Wouldn’t it be nice if raising/educating children was mostly about the straight-forward stuff? Potty training, sleep schedules, even the “3 Rs” are not easy, but they have clear goals. What trips me up most about being a Mom-to-a-toddler (and was true when I taught 3 year olds) is the “hidden curriculum.”
That is the stuff that isn’t written on a lesson plan, but is almost more critical. Helping them learn to engage with peers, interact with adults, stand up and be true to themselves, find and engage in their passions (responsibly).
Moving a step beyond that and you have the skills that you have to lay groundwork for now, but won’t be “finished” well….ever. I’ve talked about teaching respect to a toddler, that is a big one, but there are others that I feel even less prepared for.
Teaching children about race, racism and respect for others is a constant that needs to begin early. It is a myth that children don’t “see” race when they are little. Children begin sorting and classifying their world as babies and show racial preference at a young age. Parents should “step in” and lay groundwork for tolerance at a young age, because children will form their own opinions.
As a white Mom, raising a white son in a neighborhood that is not incredibly diverse, I feel unprepared for this topic. However, there seem to be a lot of resources to guide me. The book “Nurture Shock,” various educator resources on anti-bias classrooms and articles with strategies for raising children who are racially conscious and teaching tolerance. There is even an entire exhibit that looks at the concept of race and what it means culturally and biologically. I’m not “ready” for these lessons yet, but I feel like I have the tools I need.
No, where I really get stuck is on raising a child who is aware of socio-economic differences. Sure, I will get him involved in volunteering (even at 2 he loves “helping”) and learning to take care of others is a key part. However, that just teaches him that he is in a position to help others.
Just like you wouldn’t want to teach a child that “insert name of minority group” needs you to “save” them, you don’t want a child to only think of interacting with others in terms of “helping.” What I want to know is how do I really help him learn that people…are people…no matter what their economic status is.
This is a topic that I haven’t found any helpful guides on and am drawing a blank when thinking on my own. Maybe there are some helpful voices on the internet that can point me in the right direction?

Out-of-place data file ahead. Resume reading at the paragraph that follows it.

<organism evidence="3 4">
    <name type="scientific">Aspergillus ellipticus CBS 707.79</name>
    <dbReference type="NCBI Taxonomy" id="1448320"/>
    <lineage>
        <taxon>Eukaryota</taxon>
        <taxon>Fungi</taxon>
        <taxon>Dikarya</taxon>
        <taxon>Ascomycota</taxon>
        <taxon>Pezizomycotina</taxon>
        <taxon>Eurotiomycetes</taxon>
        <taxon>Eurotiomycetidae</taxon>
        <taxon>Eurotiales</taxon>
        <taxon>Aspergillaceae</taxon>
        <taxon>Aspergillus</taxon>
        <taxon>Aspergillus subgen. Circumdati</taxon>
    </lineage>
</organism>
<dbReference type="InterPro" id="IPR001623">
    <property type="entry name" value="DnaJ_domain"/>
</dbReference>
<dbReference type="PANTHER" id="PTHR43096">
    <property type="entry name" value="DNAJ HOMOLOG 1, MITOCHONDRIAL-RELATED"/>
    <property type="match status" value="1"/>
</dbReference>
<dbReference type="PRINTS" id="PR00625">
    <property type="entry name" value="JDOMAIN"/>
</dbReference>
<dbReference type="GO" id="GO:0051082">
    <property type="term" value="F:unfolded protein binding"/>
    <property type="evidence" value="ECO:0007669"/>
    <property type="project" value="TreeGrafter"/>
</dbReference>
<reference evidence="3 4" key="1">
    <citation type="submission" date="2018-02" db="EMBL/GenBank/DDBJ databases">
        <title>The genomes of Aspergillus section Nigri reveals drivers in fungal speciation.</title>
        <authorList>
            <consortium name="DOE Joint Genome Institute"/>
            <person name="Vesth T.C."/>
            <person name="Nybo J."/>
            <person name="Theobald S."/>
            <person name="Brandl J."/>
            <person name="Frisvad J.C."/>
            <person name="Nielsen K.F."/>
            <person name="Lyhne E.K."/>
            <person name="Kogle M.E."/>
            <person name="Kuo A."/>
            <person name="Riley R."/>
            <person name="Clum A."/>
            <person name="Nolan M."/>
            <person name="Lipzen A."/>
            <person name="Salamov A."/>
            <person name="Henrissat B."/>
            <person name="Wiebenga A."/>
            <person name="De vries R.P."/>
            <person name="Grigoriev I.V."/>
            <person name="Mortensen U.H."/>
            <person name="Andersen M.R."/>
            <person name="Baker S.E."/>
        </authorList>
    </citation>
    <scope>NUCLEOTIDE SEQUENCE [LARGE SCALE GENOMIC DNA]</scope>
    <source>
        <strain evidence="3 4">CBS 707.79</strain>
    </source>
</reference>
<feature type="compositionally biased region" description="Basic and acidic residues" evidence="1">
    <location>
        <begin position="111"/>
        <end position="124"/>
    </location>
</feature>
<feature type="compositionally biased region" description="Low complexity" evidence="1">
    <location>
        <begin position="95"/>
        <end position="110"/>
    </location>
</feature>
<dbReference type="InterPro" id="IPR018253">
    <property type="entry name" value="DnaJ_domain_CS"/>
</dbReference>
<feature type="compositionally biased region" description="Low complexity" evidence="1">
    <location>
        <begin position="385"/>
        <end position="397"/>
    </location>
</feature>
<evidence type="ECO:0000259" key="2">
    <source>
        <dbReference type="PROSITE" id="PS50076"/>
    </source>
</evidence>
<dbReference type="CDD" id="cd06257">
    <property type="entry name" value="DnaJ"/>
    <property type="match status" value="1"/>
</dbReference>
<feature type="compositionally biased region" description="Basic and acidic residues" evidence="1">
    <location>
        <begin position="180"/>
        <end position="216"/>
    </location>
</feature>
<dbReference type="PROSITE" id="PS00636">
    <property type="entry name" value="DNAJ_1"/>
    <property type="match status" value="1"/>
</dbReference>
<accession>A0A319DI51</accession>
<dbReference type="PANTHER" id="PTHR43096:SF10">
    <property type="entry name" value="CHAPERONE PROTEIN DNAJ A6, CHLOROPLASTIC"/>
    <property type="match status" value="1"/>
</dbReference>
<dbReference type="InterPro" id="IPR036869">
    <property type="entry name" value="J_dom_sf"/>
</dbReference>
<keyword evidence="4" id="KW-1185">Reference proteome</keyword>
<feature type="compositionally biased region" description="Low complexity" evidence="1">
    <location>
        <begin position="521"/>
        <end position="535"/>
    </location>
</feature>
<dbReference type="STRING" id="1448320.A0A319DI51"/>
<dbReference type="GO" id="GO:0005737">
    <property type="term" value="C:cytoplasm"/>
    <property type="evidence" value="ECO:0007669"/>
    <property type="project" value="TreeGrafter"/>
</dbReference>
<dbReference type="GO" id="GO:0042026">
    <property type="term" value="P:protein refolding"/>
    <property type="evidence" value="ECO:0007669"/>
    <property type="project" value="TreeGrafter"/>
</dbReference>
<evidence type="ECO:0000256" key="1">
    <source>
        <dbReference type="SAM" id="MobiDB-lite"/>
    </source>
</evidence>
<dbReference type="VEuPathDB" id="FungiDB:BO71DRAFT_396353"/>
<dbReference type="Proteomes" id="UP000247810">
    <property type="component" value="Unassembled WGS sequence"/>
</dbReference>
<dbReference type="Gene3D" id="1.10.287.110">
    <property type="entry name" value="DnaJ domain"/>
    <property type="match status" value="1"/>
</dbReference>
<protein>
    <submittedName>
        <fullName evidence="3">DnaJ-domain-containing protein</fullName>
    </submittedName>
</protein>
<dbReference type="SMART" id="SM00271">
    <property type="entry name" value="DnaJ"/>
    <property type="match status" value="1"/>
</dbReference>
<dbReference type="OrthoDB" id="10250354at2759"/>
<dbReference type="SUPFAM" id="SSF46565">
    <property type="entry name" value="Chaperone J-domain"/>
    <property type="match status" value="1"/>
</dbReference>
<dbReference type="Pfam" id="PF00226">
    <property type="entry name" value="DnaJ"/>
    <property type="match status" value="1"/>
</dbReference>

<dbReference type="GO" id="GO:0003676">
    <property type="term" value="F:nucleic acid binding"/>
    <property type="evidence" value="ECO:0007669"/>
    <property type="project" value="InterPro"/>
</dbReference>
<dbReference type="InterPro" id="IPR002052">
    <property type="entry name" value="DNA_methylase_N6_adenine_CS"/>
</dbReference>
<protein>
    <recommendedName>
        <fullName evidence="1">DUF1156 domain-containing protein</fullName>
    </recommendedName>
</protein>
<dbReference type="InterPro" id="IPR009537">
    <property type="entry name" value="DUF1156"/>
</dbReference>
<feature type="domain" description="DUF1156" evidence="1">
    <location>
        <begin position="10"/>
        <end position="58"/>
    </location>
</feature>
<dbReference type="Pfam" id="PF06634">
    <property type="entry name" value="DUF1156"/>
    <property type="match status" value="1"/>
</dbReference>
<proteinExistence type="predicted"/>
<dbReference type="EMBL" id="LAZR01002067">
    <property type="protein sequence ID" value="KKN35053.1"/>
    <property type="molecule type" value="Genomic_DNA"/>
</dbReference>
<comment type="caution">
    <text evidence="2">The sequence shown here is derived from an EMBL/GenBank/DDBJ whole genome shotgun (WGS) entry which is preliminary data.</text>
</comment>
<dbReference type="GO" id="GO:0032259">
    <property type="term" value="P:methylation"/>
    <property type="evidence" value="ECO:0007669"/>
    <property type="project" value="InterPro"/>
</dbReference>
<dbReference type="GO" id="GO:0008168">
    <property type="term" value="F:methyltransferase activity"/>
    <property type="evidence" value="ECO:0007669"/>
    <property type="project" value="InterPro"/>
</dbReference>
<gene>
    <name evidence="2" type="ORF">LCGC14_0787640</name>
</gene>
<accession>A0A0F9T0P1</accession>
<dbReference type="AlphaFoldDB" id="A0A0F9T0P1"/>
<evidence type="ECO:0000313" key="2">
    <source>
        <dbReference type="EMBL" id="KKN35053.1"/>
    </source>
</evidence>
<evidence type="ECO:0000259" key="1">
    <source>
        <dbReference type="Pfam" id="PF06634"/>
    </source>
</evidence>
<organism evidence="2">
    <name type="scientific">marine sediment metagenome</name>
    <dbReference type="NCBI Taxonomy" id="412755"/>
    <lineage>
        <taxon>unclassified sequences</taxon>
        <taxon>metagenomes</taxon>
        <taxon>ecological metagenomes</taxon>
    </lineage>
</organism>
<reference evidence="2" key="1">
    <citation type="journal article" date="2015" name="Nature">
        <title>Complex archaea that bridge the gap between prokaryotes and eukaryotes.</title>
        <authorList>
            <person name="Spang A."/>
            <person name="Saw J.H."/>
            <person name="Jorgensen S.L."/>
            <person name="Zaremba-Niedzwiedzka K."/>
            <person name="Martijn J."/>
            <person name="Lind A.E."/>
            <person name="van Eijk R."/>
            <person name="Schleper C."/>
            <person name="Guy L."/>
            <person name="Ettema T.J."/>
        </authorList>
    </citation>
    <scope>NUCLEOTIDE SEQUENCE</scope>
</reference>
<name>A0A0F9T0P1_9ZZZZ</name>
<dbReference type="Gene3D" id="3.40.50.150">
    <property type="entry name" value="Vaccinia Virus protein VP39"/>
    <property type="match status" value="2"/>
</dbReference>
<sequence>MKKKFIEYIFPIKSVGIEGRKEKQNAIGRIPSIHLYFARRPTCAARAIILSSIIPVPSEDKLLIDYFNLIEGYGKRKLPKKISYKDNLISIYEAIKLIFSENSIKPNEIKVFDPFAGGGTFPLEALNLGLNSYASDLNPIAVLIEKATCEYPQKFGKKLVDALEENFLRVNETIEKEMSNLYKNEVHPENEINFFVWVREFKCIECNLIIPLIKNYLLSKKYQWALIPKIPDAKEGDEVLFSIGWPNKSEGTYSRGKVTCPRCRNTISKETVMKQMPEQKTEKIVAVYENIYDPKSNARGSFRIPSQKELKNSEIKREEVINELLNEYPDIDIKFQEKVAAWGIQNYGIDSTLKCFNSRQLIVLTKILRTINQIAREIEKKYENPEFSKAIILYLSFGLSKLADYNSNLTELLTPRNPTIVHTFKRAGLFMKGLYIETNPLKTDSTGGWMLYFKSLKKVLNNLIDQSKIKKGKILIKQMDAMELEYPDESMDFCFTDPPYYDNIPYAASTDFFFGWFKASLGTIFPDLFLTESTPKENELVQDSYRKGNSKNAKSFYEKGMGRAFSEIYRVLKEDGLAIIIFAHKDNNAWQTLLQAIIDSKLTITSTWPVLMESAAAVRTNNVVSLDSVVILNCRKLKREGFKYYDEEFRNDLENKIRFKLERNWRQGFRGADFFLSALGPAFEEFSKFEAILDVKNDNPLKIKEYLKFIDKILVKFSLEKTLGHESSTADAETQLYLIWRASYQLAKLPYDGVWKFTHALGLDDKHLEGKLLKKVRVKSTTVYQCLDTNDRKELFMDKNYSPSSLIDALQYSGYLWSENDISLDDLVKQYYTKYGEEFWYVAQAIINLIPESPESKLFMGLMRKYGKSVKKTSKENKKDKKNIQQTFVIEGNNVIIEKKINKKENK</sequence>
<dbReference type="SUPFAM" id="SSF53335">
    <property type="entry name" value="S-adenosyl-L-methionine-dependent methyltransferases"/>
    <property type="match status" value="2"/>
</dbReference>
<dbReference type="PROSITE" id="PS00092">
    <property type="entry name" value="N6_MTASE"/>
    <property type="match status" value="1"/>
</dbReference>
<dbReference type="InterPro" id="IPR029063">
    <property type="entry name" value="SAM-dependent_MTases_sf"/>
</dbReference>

Teaching by example is key. Do you, as the parent or teacher, show respect for the job someone does not just for those who do “high powered” jobs? Do you teach the children in your care to both give and accept help? These are simple ideas but they are powerful examples that teach children the value of each person that is earned through individual effort.
Knowing others in all conditions of life is the best way to break down barriers. That way you will both find the humanity of people in all walks of life. We all have hopes and dreams, we all have perspectives to share, and the need to connect to one another. Someplaces in life are places where different group intersect, ie on the Metro, on a playground, for older students in gym class. Seek out safe places where you can interact ( maybe volunteering at a soup kitchen) and learn that the “other” is a real human being. I love how you probe deeper and are learning with your son all the time.
This is the way we learn and grow.
Thank you so much for the thoughtful comments! I really appreciate them.
Books would be a good way of teaching.. I heard of a book talked about on NPR: “Last Stop on Market Street, is a new picture book that takes children on a journey, not to an imaginary land far, far away but to a much more real place by way of a city bus. CJ is riding with his grandmother, Nana, and along the way, he encounters a variety of passengers — a man covered in tattoos, an elderly woman with a jar of butterflies, a blind man and his guide dog, teens listening to music.” The book is by Matt De La Pena. I would get it for my grandchildren, but they are not quite old enough.